less than 16 gigabytes, 4096 for file systems
less than 32 gigabytes, and 8192 for larger
n is the on-disk inode structure size for
files on the file system. The valid values
are 256 and 512 bytes. The default is 256.
There is usually no reason to increase the
inode size, and not using the default value
can adversely affect file system performance.
Valid only for the Version 3 and 4 disk
layouts. Controls the largefiles flag for
the file system. If largefiles is specified,
the bit is set and files two gigabytes or
larger can be created. If nolargefiles is
specified, the bit is cleared and files
created on the file system are limited to
less than two gigabytes. The default is
nolargefiles. See fsadm_vxfs(1M).
NOTE: Large files are supported on HP-UX
10.20 systems and above. Be careful when
implementing large file system capability.
System administration utilities such as
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backup may not operate correctly if they are
not large-file aware.
n is the number of file system blocks to
allocate for an activity logging area. The
minimum value for Version 2 and 3 disk
layouts is 32 blocks. The minimum value for
Version 4 disk layouts is the number of
blocks that make the log no less than 256K.
The maximum value for n is the number of
blocks that make the log no greater than
16384K. This means that for a bsize of 1024,
2048, 4096, or 8192 bytes the maximum value
of logsize is 16384, 8192, 4096, or 2048
blocks, respectively. To avoid wasting
space, the default logsize is 1024 blocks for
a file system 8 megabytes or larger, 128
blocks for a file system 2 megabytes or
larger but less than 8 megabytes, and 32
blocks for a file system less than 2
A large log provides better performance on
metadata-intensive workloads. A small log
uses less space on the disk and leaves more
room for file data. for example, and NFS-
intensive workload performs better with a
large log; a small floppy device requires a
NOTE: The amount of virtual memory required
by fsck (see fsck_vxfs(1M)) to check a VxFS
file system is proportional to the size of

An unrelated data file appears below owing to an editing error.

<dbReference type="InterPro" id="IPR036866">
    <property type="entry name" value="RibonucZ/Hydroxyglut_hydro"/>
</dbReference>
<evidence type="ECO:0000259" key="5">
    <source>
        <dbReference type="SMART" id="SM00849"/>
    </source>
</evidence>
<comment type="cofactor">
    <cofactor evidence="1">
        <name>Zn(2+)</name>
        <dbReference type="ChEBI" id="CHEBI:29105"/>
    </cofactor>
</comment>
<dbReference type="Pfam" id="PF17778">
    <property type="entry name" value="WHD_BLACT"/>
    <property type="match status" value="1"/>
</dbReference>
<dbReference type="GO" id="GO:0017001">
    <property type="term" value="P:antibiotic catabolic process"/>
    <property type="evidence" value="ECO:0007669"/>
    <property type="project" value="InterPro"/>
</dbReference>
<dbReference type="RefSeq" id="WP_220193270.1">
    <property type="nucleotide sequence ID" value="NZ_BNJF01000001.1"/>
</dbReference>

the log. The maximum amount of virtual
memory used is twice the size of the log.
Therefore, the sum of physical memory and
swap space must be at least 32 MB to ensure
that a file system with a 16384K log can be
cleaned. On small systems, take care not to
create a file system with a log larger than
half the available swap space. A maximum log
size of one third the total of memory and
swap space is a good rule of thumb (see
n is the number of allocation units on the
file system. This option is not applicable
to the Version 3 and 4 disk layouts. For
disk layout Version 2, if nau is specified,
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then ausize is determined by evenly dividing
the sectors among the allocation units. By
default, the number of allocation units is
based on the value of ausize.
n is the maximum number of inodes in the file
system. The actual maximum number of inodes
is n rounded up to an appropriate boundary.
The digit 0 and the string unlimited both
mean that the number of inodes is unlimited.
The default is unlimited.
n is the VxFS disk layout version number.
Valid values are 2, 3, and 4.
To use mkfs to create a VxFS file system on /dev/rdsk/c0t6d0:
mkfs -F vxfs /dev/rdsk/c0t6d0 1024
To use mkfs to determine the command that was used to create the VxFS
file system on /dev/rdsk/c0t6d0:
mkfs -F vxfs -m /dev/rdsk/c0t6d0
To create a VxFS file system on /dev/vgqa/lvol1, with a Version 4 disk
layout and largefiles capability:
mkfs -F vxfs -o version=4,largefiles /dev/vgqa/lvol1
If you want to reuse a special device that was previously used by LVM,
you must first wipe out all the LVM information remaining on the disk.
Use pvremove(1M) to remove the LVM information before executing
mkfs_vxfs(1M). (You can also remove the LVM information by
initializing the device with mediainit(1), but that is slower.)
The -o largefiles option should be used with care, since older
applications will not react correctly when confronted with large
Upon successful completion, the mkfs command returns a value of 0.
The return value is 1 if a syntax error occurs. Other errors return a
value of 32.
bdf(1M), chmod(1), chown(2), df_vxfs(1M), fs_vxfs(4), fsadm_vxfs(1M),
fsck_vxfs(1M), group(4), mkfs(1M), mount_vxfs(1M), newfs_vxfs(1M),
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mkfs : SVID3